Following my first session at last summerís IGC Know2Grow Retail Conference, several people came forward to ask questions about their garden center businesses. One was concerned about finding the right key people to hire to expand the business. Another asked about understanding his financial statements to be sure he could trust his bookkeeper. And the third had been operating a successful garden center, but the profits were sitting in a reserve account instead of producing a better rate of return with additional locations.
The advice given to each was unique. However, an underlying theme with all of them was that none of the issues they faced occurred suddenly - they existed because the owners were busy doing things in their business other than their ownership duties.
Getting with the Program
So what should you be doing as an owner? Letís take a look at five key considerations:
1. In starting your garden center, you decided that with your product, service and business knowledge, you could make more money by your direct actions than by investing in a money market fund. There was likely an initial calculation as to what your return on investment would be. Any exercise deemed necessary at the beginning of a business should be repeated throughout the life of the business.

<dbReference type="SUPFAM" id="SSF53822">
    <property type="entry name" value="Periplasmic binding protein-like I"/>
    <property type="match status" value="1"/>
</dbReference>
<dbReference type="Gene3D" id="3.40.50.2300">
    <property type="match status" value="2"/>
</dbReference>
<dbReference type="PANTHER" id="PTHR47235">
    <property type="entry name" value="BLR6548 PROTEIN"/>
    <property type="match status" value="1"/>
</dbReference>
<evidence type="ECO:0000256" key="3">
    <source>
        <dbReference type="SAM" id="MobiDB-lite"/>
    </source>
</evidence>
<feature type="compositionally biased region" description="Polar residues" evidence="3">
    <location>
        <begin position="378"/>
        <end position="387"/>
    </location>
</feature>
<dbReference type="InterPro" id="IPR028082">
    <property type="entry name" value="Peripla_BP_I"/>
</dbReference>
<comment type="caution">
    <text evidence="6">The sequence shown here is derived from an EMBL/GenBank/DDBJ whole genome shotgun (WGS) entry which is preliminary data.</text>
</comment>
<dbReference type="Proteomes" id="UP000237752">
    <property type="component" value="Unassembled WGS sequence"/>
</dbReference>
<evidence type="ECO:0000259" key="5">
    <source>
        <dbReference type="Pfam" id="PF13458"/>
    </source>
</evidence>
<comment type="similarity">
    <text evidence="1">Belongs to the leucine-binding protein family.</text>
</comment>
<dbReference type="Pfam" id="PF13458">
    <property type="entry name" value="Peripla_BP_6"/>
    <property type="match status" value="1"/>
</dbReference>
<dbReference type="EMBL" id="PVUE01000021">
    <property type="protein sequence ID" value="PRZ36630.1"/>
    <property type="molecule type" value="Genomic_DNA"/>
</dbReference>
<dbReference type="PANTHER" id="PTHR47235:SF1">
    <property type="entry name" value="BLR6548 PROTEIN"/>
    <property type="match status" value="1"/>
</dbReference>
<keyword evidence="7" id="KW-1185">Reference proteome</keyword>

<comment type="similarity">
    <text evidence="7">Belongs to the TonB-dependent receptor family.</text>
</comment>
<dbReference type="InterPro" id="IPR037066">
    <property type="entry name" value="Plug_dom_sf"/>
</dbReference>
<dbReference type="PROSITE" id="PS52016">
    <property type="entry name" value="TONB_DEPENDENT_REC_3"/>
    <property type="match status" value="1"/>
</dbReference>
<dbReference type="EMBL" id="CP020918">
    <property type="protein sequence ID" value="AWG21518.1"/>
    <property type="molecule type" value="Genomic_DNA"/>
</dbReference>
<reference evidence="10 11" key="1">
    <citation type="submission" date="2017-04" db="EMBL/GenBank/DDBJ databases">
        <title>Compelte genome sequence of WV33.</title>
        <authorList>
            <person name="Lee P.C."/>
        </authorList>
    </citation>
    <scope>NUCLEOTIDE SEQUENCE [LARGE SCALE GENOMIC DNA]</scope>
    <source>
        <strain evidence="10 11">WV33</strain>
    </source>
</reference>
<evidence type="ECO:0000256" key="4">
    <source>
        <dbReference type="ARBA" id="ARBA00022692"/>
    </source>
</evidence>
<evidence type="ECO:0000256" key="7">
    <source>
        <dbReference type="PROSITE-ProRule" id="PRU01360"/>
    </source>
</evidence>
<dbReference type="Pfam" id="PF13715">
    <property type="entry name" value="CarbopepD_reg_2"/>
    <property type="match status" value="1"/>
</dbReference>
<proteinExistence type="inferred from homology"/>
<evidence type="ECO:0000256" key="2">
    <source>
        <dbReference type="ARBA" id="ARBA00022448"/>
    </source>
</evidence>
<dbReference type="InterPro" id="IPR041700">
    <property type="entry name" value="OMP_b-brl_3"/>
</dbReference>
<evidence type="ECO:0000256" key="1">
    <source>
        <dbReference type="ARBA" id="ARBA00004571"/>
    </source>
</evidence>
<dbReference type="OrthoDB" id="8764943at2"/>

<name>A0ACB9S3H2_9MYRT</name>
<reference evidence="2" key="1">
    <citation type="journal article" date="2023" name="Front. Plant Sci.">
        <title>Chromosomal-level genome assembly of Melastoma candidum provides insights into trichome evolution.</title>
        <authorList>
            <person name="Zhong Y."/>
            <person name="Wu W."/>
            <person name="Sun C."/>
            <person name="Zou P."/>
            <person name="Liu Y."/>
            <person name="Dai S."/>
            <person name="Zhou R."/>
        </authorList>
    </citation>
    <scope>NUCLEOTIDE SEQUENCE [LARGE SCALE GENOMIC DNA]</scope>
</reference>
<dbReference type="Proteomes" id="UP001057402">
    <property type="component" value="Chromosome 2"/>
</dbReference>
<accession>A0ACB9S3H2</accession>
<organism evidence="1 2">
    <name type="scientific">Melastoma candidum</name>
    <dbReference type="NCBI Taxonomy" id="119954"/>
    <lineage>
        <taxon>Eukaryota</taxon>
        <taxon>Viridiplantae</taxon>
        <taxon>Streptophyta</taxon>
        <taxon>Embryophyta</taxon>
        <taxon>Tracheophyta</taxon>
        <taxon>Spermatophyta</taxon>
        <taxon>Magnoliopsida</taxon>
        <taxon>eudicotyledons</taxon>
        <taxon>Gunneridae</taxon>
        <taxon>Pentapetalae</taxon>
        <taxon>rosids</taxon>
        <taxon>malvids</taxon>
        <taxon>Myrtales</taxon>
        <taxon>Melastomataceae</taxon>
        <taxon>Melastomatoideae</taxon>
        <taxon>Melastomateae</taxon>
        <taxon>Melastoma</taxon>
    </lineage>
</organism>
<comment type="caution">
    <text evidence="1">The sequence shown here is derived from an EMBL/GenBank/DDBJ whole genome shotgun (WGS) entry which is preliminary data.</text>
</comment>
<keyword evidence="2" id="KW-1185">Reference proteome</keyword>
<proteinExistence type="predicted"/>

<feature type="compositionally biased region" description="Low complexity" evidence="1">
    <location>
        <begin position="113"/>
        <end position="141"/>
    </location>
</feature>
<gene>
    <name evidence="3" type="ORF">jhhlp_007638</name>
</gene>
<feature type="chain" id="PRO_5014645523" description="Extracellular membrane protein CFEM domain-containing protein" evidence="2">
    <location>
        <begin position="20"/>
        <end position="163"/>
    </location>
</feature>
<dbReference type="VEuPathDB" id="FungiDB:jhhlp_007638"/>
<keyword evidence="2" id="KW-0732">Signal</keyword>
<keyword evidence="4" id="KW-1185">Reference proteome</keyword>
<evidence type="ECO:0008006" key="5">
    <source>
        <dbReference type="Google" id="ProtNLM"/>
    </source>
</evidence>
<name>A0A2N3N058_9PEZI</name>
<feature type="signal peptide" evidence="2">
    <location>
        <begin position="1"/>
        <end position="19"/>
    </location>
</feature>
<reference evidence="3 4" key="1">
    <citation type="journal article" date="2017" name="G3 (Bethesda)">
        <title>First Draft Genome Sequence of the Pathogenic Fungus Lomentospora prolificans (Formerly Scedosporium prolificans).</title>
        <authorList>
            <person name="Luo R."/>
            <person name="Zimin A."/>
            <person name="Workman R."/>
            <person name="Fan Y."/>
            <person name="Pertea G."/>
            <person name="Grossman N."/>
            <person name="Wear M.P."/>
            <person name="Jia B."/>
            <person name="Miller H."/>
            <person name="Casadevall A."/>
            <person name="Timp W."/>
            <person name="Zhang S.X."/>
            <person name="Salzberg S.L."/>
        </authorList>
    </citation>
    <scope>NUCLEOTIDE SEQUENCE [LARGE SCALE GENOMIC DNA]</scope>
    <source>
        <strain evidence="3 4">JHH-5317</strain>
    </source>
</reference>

2. Too many people open a business because they like the product or service being offered. The same goes for the location of the business: itís the community the owner lives in or wants to live in. Instead, look at what products and services and what community presents the best opportunity to produce the highest rate of return on your money.
3. Of course, a small business is going to claim that its competitive advantage is great customer service. In one of my conference sessions, I asked attendees how many feel this statement is true. There was unanimous confirmation. Then, I asked how many had created a formal education program for their staff. With nearly the same unanimous response, the answer was no. So how can it be that you have a customer service advantage that just naturally occurs? One of your responsibilities is to make sure there is a plan for hiring, developing, keeping and educating great employees.
4. No business can exist by selling the same products and services to the same customers for a long time. Simply stated, the business that focuses on what it sells is likely to become extinct. The business that focuses on who the customer is will find the customer is constantly changing, and the business must continually change with them.
5. Thirty years ago, the method of getting messages from a business to the customer was easy compared to today. The message was conveyed by television, radio, newspaper, direct mail and the Yellow Pages. But what we had then continues to fade, and what we have now will change. There will be new ways of marketing, yet unknown, in the years to come.
Hereís your homework: Make a list of what youíre doing, and add what needs to be done. On that list, note which items require your input or full participation. Consider which items you could provide direction for, and then delegate a manager. Doing so will provide opportunities for business growth - because only an owner can do an ownerís duties.
Owners, Listen Up! These Are Musts
From: IGC Retailer, January/February, 2013